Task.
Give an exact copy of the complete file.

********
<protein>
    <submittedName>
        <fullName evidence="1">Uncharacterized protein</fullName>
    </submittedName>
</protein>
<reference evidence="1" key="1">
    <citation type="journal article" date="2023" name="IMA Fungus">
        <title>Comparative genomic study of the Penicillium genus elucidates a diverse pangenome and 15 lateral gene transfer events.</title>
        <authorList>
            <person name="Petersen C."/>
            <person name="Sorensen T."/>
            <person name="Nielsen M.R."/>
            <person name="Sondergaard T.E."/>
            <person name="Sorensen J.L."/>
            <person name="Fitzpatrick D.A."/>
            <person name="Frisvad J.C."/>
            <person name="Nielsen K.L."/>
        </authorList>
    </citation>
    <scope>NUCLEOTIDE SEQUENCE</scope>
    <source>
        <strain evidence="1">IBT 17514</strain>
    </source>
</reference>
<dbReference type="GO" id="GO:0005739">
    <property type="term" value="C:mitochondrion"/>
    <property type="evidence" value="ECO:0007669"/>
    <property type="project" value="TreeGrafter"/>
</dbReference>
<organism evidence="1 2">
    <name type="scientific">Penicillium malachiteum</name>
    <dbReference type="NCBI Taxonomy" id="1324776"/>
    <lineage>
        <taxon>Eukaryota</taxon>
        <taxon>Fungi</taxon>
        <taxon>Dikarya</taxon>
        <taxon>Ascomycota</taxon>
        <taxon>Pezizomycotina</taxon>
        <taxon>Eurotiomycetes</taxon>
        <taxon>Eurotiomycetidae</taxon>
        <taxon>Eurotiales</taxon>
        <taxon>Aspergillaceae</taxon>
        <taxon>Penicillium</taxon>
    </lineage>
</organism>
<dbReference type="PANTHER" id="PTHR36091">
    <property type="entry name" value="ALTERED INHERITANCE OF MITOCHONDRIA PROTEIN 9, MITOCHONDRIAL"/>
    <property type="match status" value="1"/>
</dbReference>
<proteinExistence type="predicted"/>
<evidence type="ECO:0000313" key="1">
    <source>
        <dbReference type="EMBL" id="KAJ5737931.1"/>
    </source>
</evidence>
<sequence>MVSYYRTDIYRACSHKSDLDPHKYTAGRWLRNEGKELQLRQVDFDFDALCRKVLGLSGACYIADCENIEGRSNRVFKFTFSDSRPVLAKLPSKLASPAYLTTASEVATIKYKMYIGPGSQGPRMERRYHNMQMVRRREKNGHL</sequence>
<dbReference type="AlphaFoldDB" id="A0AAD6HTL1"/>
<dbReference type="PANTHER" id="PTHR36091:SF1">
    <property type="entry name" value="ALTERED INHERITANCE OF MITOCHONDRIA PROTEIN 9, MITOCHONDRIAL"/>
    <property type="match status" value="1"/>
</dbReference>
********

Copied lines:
<protein>
    <submittedName>
        <fullName evidence="1">Uncharacterized protein</fullName>
    </submittedName>
</protein>
<reference evidence="1" key="1">
    <citation type="journal article" date="2023" name="IMA Fungus">
        <title>Comparative genomic study of the Penicillium genus elucidates a diverse pangenome and 15 lateral gene transfer events.</title>
        <authorList>
            <person name="Petersen C."/>
            <person name="Sorensen T."/>
            <person name="Nielsen M.R."/>
            <person name="Sondergaard T.E."/>
            <person name="Sorensen J.L."/>
            <person name="Fitzpatrick D.A."/>
            <person name="Frisvad J.C."/>
            <person name="Nielsen K.L."/>
        </authorList>
    </citation>
    <scope>NUCLEOTIDE SEQUENCE</scope>
    <source>
        <strain evidence="1">IBT 17514</strain>
    </source>
</reference>
<dbReference type="GO" id="GO:0005739">
    <property type="term" value="C:mitochondrion"/>
    <property type="evidence" value="ECO:0007669"/>
    <property type="project" value="TreeGrafter"/>
</dbReference>
<organism evidence="1 2">
    <name type="scientific">Penicillium malachiteum</name>
    <dbReference type="NCBI Taxonomy" id="1324776"/>
    <lineage>
        <taxon>Eukaryota</taxon>
        <taxon>Fungi</taxon>
        <taxon>Dikarya</taxon>
        <taxon>Ascomycota</taxon>
        <taxon>Pezizomycotina</taxon>
        <taxon>Eurotiomycetes</taxon>
        <taxon>Eurotiomycetidae</taxon>
        <taxon>Eurotiales</taxon>
        <taxon>Aspergillaceae</taxon>
        <taxon>Penicillium</taxon>
    </lineage>
</organism>
<dbReference type="PANTHER" id="PTHR36091">
    <property type="entry name" value="ALTERED INHERITANCE OF MITOCHONDRIA PROTEIN 9, MITOCHONDRIAL"/>
    <property type="match status" value="1"/>
</dbReference>
<proteinExistence type="predicted"/>
<evidence type="ECO:0000313" key="1">
    <source>
        <dbReference type="EMBL" id="KAJ5737931.1"/>
    </source>
</evidence>
<sequence>MVSYYRTDIYRACSHKSDLDPHKYTAGRWLRNEGKELQLRQVDFDFDALCRKVLGLSGACYIADCENIEGRSNRVFKFTFSDSRPVLAKLPSKLASPAYLTTASEVATIKYKMYIGPGSQGPRMERRYHNMQMVRRREKNGHL</sequence>
<dbReference type="AlphaFoldDB" id="A0AAD6HTL1"/>
<dbReference type="PANTHER" id="PTHR36091:SF1">
    <property type="entry name" value="ALTERED INHERITANCE OF MITOCHONDRIA PROTEIN 9, MITOCHONDRIAL"/>
    <property type="match status" value="1"/>
</dbReference>